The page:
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InfoQ Homepage Articles Key Takeaway Points and Lessons Learned from QCon London 2019

Key Takeaway Points and Lessons Learned from QCon London 2019

QCon returned to London this past March for its thirteenth year in the city, attracting 1,500 senior developers, architects, and team leads.

The conference opened with Sarah Wells, Technical Director for Operations and Reliability at the Financial Times, offering a highly-rated talk that served as of a "runbook" for successfully operating mature Microservices.

Over the five days of the conference, the major trends in modern software development were well represented across the 18 individually curated tracks. The 2019 QCon London tracks featured deeply technical topics covering kubernetes, machine learning/AI, developer experience, architecture, modern language innovation, and more.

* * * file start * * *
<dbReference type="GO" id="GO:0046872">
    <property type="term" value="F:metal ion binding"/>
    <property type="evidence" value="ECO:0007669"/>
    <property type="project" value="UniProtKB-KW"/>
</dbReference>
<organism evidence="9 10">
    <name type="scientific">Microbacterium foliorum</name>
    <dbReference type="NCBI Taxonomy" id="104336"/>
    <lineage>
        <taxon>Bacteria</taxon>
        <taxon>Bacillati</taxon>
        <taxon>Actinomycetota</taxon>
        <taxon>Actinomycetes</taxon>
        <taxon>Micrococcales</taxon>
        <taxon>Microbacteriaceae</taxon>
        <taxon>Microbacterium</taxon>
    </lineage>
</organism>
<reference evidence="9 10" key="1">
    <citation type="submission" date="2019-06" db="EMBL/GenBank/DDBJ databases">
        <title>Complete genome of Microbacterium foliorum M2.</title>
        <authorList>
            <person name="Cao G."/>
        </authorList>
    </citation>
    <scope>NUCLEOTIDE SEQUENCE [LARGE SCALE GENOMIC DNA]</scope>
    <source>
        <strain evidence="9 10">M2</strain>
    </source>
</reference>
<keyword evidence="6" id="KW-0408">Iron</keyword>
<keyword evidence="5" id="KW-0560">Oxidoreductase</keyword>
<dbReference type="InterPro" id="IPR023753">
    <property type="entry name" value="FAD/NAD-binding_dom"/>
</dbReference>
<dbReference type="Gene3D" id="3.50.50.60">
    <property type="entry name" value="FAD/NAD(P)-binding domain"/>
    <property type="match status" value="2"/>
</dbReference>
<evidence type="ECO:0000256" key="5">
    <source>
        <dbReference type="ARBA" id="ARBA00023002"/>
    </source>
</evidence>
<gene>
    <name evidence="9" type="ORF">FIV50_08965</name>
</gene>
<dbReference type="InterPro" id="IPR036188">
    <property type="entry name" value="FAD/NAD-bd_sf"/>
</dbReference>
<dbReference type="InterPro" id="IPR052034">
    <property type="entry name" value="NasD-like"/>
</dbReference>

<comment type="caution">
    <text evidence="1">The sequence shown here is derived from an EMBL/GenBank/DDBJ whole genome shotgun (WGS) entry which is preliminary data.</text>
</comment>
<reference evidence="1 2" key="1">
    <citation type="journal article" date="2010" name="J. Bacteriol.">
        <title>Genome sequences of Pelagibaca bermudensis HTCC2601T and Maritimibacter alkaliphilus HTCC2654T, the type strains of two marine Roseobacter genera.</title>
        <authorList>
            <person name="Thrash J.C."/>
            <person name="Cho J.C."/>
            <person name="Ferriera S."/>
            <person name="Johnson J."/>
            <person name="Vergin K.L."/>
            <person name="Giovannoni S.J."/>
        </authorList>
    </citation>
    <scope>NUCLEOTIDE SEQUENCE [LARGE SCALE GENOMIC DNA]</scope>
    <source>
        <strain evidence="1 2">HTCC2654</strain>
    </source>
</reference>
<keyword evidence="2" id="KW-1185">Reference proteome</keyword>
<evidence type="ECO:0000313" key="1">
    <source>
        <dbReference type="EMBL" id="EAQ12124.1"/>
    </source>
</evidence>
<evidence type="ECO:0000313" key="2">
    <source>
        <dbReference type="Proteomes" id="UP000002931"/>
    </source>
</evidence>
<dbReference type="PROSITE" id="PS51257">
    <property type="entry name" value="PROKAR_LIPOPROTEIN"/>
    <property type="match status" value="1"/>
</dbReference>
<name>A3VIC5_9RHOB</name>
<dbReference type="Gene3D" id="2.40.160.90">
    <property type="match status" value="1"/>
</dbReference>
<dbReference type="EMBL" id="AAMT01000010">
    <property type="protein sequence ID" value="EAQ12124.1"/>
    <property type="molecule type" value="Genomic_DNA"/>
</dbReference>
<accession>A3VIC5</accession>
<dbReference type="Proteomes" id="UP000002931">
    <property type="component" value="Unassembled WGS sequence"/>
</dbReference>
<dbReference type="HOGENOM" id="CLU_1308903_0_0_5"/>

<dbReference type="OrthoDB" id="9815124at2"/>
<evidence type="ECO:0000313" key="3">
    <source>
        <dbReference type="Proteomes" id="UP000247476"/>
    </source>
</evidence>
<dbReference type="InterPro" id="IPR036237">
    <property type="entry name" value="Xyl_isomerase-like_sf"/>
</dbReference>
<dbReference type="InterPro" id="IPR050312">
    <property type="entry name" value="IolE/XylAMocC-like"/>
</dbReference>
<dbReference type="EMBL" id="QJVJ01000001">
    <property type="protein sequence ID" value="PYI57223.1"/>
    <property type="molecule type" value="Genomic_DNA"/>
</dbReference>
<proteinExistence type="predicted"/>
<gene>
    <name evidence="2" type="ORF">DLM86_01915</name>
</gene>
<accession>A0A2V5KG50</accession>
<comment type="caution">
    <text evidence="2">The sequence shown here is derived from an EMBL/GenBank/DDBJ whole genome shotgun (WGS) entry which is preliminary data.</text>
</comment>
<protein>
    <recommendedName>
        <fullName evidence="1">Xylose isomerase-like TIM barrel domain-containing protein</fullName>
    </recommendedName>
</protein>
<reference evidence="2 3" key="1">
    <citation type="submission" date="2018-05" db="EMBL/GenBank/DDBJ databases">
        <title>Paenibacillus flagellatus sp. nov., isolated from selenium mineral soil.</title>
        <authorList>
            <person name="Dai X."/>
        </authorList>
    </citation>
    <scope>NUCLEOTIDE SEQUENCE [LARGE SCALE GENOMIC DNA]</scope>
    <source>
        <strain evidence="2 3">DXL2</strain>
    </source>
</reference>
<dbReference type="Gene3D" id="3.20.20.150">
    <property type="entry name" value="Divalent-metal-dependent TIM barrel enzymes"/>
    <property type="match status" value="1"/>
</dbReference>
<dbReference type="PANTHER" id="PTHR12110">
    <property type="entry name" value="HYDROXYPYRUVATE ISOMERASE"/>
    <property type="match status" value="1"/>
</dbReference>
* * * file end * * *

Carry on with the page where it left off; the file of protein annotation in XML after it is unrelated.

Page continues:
In addition to featuring practitioners from household names in software like BBC, Google, Docker, Airbnb, and the FT, the conference had a powerful undercurrent of speakers from the physical sciences contributing to the conference. Dr. Jason Box and Paul Johnston spoke about the risk of climate change and what we, as technologists, can do to help. The talk was followed by an unofficial event the next morning called "Breakfast with a Climatologist" in which attendees had the opportunity to have an open discussion with Dr. Box about climate change.

In addition to the climate change thread, QCon London saw Diane Davis, an astrodynamicist and principal system engineer @NASA, discussing how Java is being used to visualize and plot trajectories for spacecraft. Finally, keynotes from Ben Goldacre (an award-winning writer, broadcaster and medical doctor who specializes in unpicking scientific claims) and Peter Morgan discussing the work being done with Artificial General Intelligence showed the incredible breadth of expertise that QCon London draws on. In total, the conference feature 174 speakers (a 9-1 attendee to speaker ratio) over the three days of the conference.